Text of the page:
Updated: November 3, 2015 12:19:17 am
Less than a year ago, Prime Minister Narendra Modi’s Neighbourhood First policy was being hailed as a radical new breakthrough. It is clear now, to even the most incorrigible optimists, that the product hasn’t delivered on its billing. Nepal’s relations with India have sunk to a historic low, with what is perceived as an informal but state-backed blockade incensing large swathes of the country. India has watched from the sidelines as the Maldives prepares to jump into the abyss. Facing a serious threat from jihadist terrorism, the government has instead expended its energies on imprisoning much of the opposition leadership, prosecuting one vice president on charges of trying to assassinate the president, impeaching another, removing two defence ministers, and throwing out two Supreme Court judges. The Modi government has dismantled what it sees as PM Manmohan Singh’s flawed policies on Pakistan, but the contours of what it intends to put in its place are still unknown. Bangladesh continues to complain of the lack of counter-terrorism cooperation from West Bengal, among other things. Ties with Sri Lanka, though cordial, haven’t shown any exceptional energy or direction. Myanmar, outraged by India’s decision to go public with a cross-border raid earlier this year, has been assuaged — but there’s no great push on economic ties or strategic cooperation.
The lesson in this is a simple one. For all of Modi’s high-energy performances on the international stage, his foreign policy still lacks a script. For the most part, the PM has been content to allow foreign policy bureaucrats to continue down the path of their predecessors. In other cases, he has demanded change — but is yet to articulate what alternate course he wishes to take. In some cases, like Nepal, policy seems to have become hostage to special interests, like Hindutva politicians with interests in Bihar.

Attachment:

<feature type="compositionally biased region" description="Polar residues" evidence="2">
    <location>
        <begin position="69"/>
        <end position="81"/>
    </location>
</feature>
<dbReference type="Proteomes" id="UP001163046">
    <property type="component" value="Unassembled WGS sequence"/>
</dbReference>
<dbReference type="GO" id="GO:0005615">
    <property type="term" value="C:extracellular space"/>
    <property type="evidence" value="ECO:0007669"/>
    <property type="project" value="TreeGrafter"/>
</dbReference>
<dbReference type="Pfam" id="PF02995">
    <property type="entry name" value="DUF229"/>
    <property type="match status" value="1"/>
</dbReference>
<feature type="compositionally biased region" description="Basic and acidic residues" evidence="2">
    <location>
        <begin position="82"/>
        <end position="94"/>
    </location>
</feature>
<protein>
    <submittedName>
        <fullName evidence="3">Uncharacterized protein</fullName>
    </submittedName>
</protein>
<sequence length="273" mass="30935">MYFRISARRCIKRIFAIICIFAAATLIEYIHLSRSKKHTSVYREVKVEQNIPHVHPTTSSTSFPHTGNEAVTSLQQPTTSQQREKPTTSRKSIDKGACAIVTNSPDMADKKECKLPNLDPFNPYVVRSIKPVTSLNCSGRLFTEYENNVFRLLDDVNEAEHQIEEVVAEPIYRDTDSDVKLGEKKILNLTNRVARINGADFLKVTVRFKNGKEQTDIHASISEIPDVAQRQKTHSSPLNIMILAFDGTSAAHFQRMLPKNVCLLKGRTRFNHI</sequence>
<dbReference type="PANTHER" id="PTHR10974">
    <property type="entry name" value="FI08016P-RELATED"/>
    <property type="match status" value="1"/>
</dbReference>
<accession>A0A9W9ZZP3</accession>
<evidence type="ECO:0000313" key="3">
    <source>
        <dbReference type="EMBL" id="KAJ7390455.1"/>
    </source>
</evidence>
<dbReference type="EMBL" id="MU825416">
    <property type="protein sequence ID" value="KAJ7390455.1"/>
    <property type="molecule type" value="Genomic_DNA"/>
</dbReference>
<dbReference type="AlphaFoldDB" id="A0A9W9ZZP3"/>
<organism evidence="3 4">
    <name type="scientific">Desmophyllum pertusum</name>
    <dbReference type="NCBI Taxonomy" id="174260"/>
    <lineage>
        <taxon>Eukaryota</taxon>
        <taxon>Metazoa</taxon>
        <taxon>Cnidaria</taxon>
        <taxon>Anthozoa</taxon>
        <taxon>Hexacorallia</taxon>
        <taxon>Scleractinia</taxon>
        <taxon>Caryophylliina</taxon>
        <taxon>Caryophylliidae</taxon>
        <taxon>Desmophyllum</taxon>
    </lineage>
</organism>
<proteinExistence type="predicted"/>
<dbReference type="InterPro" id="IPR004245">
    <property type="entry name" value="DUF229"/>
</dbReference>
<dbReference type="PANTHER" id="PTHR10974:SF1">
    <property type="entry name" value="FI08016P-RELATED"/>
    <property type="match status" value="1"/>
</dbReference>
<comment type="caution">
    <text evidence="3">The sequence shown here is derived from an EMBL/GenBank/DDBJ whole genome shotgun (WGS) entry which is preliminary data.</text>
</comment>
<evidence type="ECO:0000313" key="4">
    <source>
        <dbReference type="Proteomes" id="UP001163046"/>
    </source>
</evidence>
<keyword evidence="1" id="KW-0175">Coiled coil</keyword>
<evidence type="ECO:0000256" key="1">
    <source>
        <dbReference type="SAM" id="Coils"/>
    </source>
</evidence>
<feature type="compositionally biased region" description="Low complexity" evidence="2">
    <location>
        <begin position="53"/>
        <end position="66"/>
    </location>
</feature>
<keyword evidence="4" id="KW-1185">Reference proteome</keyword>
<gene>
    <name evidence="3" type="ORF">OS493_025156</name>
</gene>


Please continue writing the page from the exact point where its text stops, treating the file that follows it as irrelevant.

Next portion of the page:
Put simply, the Neighbourhood First policy hasn’t shaken India out of the torpor that characterised the last years of the UPA government. Manmohan Singh’s diminished political authority meant his Sri Lanka policy was hostage to parochial politics in Tamil Nadu, and that he was unable to block West Bengal Chief Minister Mamata Banerjee’s successful campaign to sabotage relations with Bangladesh. Manmohan Singh was unable, moreover, to reframe India’s policy after the collapse of General Pervez Musharraf’s regime, with whom he had made real progress. There’s no disputing that Modi brought new energy to these problems. Energy, though, isn’t policy.
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